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This Unsigned Aussie Band Sold 15 000 Albums Last Year:

Original story from Tonedeaf music - see original story here.


Ever wonder if the art of busking really brings home the bacon? Is it just background noise on your frustrating commute or are people really digging these free performances?

Enter success story: The Pierce Brothers, local frequenters of the bustling streets of Melbourne’s CBD.

From humble beginnings as “just another troupe of street performers”, twin-folkies Jack and Pat Pierce have exploded as one of Australia’s must-see up -and-coming live acts. Their DIY approach sees them functioning entirely independently,

free from major labels, the duo have now sold over a staggering 15,000 CDs, featured in NME and blown audiences away at sell-out shows from Melbourne and Sydney to London and Liverpool.

We caught up the Melbourne twosome to discuss just how an unsigned act shifted so many units off their own back, tips to breaking overseas, and the benefits of doing it yourself.

When did you first notice the large reaction you were getting? Was there a particular moment?

“There hasn’t been a particular moment that I can name, we’ve just tried to keep our heads down and work as hard as we can, play as much and we can, and enjoy the trip! One memorable turning point was when we were given the opportunity to play the Queen Victoria Night markets early last year that we started to see such an influx of people coming to see us live. We’d played about three separate nights doing a busking set; and after we kept getting larger and larger crowds we reached one of the stages for a night.

“All of a sudden we’d have a couple of hundred people at our show, and we were blown away! Word had gotten around more and more, and we started to notice new people coming along! We played a show at the Espy front bar about a week after our night market show and noticed about 200 happy faces looking back at us and we were just stoked! There’s nothing better than playing in front of a big crowd and busking gave us that opportunity all the time!”

How do you explain the success of the Blind Boys Run EP? How did it take off?

“Busking certainly helped a lot. We took it to as many new crowds as possible overseas, interstate and of course Bourke St in Melbourne. We’ve achieved such an excellent response from Blind Boy Run during live performances.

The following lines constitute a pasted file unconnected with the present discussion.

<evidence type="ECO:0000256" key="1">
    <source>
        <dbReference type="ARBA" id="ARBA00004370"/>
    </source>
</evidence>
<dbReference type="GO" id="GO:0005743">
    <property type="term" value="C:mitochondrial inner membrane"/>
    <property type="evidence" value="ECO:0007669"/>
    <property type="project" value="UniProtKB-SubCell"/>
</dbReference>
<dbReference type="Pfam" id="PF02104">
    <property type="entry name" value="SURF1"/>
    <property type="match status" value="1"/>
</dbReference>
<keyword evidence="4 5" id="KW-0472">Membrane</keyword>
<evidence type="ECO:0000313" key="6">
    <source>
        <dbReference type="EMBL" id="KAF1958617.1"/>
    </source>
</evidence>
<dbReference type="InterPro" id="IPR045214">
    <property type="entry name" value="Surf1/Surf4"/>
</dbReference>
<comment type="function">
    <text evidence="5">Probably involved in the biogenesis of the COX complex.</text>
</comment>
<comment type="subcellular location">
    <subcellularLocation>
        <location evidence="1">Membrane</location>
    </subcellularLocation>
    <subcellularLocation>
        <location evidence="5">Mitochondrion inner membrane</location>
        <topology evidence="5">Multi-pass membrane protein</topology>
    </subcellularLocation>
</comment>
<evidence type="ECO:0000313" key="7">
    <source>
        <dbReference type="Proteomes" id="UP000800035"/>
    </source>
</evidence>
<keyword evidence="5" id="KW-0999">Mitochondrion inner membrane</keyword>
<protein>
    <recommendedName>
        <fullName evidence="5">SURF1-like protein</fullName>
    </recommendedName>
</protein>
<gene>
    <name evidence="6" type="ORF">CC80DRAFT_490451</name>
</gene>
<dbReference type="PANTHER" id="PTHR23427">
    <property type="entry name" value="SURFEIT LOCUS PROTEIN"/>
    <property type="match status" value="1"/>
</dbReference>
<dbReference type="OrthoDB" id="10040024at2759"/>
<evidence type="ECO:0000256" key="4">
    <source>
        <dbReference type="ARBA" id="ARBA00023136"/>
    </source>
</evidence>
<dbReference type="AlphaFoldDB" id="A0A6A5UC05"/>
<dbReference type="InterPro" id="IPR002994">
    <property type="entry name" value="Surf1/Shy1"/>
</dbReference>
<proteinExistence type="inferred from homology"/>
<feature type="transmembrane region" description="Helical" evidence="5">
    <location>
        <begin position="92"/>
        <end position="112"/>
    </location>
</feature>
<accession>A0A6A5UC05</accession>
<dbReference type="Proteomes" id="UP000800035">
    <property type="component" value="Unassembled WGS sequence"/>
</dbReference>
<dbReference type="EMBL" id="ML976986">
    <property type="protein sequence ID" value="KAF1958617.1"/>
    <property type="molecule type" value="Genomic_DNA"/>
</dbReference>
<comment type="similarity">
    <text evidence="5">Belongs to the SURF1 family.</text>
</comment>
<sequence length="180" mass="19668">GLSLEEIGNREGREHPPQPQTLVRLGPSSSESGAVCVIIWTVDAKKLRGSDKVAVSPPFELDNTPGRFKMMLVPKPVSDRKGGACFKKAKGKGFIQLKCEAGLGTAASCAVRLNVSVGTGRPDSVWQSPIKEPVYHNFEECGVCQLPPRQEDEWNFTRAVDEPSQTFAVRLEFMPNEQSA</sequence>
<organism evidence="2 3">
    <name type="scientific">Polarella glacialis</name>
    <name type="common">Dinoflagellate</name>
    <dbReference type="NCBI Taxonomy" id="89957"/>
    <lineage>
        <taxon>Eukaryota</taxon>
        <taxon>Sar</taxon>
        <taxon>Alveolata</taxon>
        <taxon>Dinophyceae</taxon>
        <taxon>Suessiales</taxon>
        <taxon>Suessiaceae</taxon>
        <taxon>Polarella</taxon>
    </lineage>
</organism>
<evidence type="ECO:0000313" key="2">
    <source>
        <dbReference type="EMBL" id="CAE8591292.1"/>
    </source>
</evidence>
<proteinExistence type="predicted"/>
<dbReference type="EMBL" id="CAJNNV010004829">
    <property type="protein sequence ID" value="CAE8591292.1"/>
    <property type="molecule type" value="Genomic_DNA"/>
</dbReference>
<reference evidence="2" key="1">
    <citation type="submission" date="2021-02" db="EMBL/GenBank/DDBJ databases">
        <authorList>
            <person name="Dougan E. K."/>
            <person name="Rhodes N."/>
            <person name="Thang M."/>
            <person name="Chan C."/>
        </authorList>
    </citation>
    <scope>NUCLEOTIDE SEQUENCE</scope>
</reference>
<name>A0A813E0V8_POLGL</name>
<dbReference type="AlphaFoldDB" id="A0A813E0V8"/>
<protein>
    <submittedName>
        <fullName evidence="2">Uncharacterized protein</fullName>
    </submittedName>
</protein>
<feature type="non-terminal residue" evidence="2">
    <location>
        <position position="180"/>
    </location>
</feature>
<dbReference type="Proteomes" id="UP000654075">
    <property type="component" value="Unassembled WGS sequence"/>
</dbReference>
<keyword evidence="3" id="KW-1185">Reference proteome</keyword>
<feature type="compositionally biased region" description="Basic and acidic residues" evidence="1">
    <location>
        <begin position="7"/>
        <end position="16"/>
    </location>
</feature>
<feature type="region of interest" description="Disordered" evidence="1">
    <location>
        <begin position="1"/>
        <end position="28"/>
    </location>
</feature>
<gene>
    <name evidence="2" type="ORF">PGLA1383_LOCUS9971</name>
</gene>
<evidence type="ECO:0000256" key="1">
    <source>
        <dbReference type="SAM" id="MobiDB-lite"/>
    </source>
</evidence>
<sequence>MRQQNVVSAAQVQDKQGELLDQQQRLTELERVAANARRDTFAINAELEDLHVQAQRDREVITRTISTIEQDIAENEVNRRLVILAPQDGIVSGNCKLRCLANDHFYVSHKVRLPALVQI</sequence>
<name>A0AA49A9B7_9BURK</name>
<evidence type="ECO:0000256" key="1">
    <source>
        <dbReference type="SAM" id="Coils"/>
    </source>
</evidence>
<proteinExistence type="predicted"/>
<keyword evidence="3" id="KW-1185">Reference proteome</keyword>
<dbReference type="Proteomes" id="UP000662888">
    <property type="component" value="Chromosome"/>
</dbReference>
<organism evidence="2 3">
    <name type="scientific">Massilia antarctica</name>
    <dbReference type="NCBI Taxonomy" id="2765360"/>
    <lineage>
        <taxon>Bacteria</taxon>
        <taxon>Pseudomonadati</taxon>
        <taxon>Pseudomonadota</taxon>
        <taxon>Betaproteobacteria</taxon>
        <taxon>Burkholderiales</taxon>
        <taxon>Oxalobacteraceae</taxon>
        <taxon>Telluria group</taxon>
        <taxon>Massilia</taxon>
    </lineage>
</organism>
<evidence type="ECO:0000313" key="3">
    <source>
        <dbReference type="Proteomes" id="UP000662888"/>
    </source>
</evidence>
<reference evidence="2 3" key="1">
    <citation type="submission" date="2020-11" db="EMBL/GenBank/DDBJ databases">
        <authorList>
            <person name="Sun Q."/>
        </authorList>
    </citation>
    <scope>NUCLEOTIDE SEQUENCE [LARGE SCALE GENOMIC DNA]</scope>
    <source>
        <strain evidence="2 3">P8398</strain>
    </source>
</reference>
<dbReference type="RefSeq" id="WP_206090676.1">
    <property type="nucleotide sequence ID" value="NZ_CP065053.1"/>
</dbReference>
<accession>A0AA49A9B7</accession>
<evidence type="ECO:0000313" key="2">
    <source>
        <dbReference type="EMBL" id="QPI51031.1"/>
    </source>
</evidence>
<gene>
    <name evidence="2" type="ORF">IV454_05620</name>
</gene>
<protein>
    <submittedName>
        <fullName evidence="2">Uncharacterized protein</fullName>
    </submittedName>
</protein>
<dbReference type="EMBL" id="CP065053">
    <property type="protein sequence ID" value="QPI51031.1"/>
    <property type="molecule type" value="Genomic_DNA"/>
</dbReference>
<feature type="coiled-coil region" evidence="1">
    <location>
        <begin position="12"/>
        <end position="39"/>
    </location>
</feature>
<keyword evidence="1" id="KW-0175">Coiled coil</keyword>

“Busking certainly helped a lot. We took it to as many new crowds as possible overseas, interstate and of course Bourke St in Melbourne.”

“We’ve always tried to achieve something different live. I (Jack) started playing the floors of venues with drumsticks, maybe someone’s glass of beer, wine, anything! We just always wanted to create an experience that people would remember. The EP itself was a nice short one as an introduction to us for those who’d stumble upon us at a venue or on the street. To be honest, the artwork was so pretty (our friend Liam Milner rocked that one!) and we sold them fairly cheap so if nothing else it’s not a bad little souvenir from a night out!”

You’ve hit off overseas, too, playing festivals and gigs in the UK and being featured in NME. How do you think you managed to break internationally?

“Touring with Mick Flannery was an awesome experience. We were playing sold-out venues in Liverpool, Manchester and London, with one show that was our own headline as a sideshow to Mick’s tour. As we’ve met so many Londoners in our music journey we just got the word around on social media and let everyone know how excited we were to get over there; and we were excited!

“A friend threw our first single “The Anchor” to the BBC2 Introducing station and they picked it up and played it, which was a massive win for us! Unfortunately that was just luck, and we didn’t even know about it until two weeks after the fact. Basically we were going to play overseas whether we booked anything or not! We just spoke to anyone from the UK about where to go or what to do.

“We actually did a few small country gigs in the middle of nowhere just because we we’d met some people and they found get a crowd together in their small town. This meant that we not only had a place to stay, but also a packed venue! Banff in far north Scotland had to be the most fun one of these little ventures. Along with that we contacted all the local radio hosts over there and got our music playing to the local communities. This has helped massively as we are planning on going again soon and have now built an excellent base with which to build from, and have met lovely people in the British music industry who would like to help – I think the key is to always follow a good opportunity and don’t be a prick; you’ll be fine then.”